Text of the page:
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Ahmed Harb, author and university lecturer

Contributed by Arab Educational Institute on 18.05.2006:

Ahmed Harb is a professor in English Language and Literature at Birzeit University as well as a literary writer. He received in November 1997 the Palestine Prize in the genre of the novel.

I was born in 1951 in a small village south of Hebron, Dahariyeh. My witnessing of the continuous Israeli aggression in the village as well as my simple but rich life as a shepherd boy had a great influence on my later writing. From the very beginning I didn’t try any other genre than the story. It captured my attention after my studies and kept me creative. In 1981, during a writing workshop with writers from different countries, there was a discussion about an Israeli novel, called “Ants,” by Orpes, in which the ants represented the Palestinians and presumably their ability to survive. I responded to that narrative phantasy with my own first novel. From that time on the textual response became a tradition in my writing.

My third novel, “The Other Side of the Promised Land,” for which I receive the Palestine Prize, was in part a textual response to a novel by the African novelist Arma, titled “Why are we so blessed.” There was something common to our experiences. Arma’s novel described his disillusionment with the Algerian revolution. In the first years he admired that revolution and saw it as an example for the African continent. However, after independence the rulers became the new face of colonialism. The revolution desintegrated by corruption and other social ills which it had tried to fight before and for which many people had lost their lives. That novel was for me like a prophetic dream. In my novelistic response I saw correspondences between the Algerian revolution and the Palestinian revolution.

How should we look at the Palestinian revolution? All the time Palestinians think that they are among the elite of the Arabs, that they are the most educated. But if this is so, why do we have to suffer and face defeat so many times, not being able to reflect on what happened, not learning from our failures? The direct subject of my novel was the Intifada, but the experience of the Intifada brings the protagonist to think about the whole history of Palestine, back to the twenties and before. He disagrees with the evaluation that the Intifada would liberate the country, telling the people: Please, don’t exaggerate, learn from history, go back to your history, don’t follow the inflammatory slogans. These take you away from understanding and communicating your real situation, and as a result you’re not able to plan your future.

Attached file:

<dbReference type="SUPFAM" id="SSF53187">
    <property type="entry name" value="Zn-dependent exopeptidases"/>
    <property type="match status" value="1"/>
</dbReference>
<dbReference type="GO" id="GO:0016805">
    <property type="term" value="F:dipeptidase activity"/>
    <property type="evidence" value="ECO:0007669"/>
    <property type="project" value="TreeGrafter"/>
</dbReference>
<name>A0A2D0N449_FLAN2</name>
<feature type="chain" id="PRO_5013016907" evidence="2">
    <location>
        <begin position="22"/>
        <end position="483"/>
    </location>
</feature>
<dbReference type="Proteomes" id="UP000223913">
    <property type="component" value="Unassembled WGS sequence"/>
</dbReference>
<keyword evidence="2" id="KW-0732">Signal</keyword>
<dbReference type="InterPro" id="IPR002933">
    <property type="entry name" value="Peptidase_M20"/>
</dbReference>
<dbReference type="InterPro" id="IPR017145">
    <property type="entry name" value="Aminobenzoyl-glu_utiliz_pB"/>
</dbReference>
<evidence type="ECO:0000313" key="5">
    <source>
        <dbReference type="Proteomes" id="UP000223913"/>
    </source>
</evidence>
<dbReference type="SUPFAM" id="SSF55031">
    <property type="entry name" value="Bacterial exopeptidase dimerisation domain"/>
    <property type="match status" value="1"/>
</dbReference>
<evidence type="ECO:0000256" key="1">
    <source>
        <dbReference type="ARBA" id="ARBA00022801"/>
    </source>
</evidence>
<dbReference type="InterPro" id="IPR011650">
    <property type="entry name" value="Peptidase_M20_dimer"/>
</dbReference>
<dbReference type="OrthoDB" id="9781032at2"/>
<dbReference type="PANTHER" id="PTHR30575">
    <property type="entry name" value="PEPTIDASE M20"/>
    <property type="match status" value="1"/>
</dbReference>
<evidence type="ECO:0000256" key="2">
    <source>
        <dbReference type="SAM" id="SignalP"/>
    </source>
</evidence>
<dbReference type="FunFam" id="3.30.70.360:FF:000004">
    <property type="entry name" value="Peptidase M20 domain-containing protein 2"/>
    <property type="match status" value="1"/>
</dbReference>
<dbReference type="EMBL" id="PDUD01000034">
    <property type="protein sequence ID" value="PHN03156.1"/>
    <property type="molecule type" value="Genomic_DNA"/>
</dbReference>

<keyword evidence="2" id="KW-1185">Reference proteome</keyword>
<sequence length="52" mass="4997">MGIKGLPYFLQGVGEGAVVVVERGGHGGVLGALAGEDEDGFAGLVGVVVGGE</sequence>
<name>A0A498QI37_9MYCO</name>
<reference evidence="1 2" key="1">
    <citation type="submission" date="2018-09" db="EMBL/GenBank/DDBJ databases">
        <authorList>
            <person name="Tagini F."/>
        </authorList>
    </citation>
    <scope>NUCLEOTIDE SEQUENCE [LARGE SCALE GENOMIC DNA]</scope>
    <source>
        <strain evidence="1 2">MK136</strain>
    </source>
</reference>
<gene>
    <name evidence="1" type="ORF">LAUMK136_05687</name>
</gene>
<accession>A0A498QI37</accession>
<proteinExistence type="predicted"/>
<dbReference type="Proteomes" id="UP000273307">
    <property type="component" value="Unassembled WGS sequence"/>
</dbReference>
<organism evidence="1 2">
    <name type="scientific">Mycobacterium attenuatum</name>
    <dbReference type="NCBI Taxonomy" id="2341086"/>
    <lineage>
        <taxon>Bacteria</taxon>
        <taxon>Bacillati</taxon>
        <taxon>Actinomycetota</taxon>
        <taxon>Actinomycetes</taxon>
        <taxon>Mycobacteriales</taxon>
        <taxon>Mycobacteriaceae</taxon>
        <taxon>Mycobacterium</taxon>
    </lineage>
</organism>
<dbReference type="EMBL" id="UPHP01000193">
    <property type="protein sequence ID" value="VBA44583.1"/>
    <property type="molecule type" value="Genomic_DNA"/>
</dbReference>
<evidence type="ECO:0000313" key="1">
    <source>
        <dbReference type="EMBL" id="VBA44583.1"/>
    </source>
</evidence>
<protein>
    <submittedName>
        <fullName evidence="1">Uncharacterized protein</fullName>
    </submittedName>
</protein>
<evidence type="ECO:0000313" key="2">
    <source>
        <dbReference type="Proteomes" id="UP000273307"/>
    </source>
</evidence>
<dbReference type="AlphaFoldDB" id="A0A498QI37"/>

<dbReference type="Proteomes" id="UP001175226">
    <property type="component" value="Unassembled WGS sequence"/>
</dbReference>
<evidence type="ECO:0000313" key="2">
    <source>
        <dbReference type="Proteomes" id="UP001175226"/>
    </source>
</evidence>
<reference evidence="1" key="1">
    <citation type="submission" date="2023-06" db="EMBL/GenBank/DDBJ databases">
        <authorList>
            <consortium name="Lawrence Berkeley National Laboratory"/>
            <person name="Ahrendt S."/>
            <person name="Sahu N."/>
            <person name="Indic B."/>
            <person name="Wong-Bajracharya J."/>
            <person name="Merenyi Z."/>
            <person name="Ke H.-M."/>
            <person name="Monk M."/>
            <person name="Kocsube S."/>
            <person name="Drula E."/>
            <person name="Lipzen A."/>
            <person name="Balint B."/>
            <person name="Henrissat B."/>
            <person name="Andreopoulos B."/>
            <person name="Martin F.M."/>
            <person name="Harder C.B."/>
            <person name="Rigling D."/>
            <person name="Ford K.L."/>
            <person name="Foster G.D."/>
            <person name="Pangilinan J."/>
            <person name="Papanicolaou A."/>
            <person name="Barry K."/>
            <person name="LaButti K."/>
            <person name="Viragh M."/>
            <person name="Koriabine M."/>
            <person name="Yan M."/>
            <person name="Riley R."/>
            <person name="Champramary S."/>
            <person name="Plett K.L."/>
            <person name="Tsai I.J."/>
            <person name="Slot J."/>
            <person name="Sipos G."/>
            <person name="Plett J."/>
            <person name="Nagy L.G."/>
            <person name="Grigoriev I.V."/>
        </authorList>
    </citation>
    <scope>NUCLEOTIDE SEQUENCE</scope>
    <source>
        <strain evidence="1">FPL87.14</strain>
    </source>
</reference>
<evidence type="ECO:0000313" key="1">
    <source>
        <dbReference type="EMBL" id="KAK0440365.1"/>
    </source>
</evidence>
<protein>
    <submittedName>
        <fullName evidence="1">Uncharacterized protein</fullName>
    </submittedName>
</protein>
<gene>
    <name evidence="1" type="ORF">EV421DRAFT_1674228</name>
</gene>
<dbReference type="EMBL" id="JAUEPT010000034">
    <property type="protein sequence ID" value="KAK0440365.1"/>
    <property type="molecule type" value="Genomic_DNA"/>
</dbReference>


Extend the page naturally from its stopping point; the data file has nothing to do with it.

Are narratives helpful here?

Yes, narratives include history. If we would have been able to narrate our history, to make our points clear and to convey our narratives to the world, I think we would have been in better shape today. There has been a tragic failure on our part to convey our version of the historical narrative to others.

Narrative is power. When you’re able to tell your narrative, you achieve power. The Israelis surpassed us, whether their version was correct or not. They are good story-tellers. They succeeded in getting their narratives across. This situation is now really hard to reverse. We have to work very hard, not to reverse it, but at least to show our version. If you narrate in an artistic form what really happened in Palestine, that will be dramatic enough. It is not only the subject which is important, but also how you tell the story. We should tell the story of what happened in Deir Yassin, Duwaayme and other places during 1948, for instance, and put such story in an understandable, humane and literary form. If you tell about the life of the people, how they lost their land and were killed, you need to show the human depth, and especially the details of the story.

I don’t want to fully endorse what some Orientalists say, that we don’t look at the details but only at the larger concepts. But unfortunately, to a certain extent it is true. If the Israeli soldiers carry out something near the university campus, and you ask the students to tell you what happened, they will relay the story in general terms, they don’t go into specific details. But the specifics make the narrative. The Israelis do the opposite. See when something happens against the Israelis, an act carried out by Palestinians, and see how the Israelis tell the narratives about the incident. The Israelis go into the life of the individuals who died, and their narratives are effective.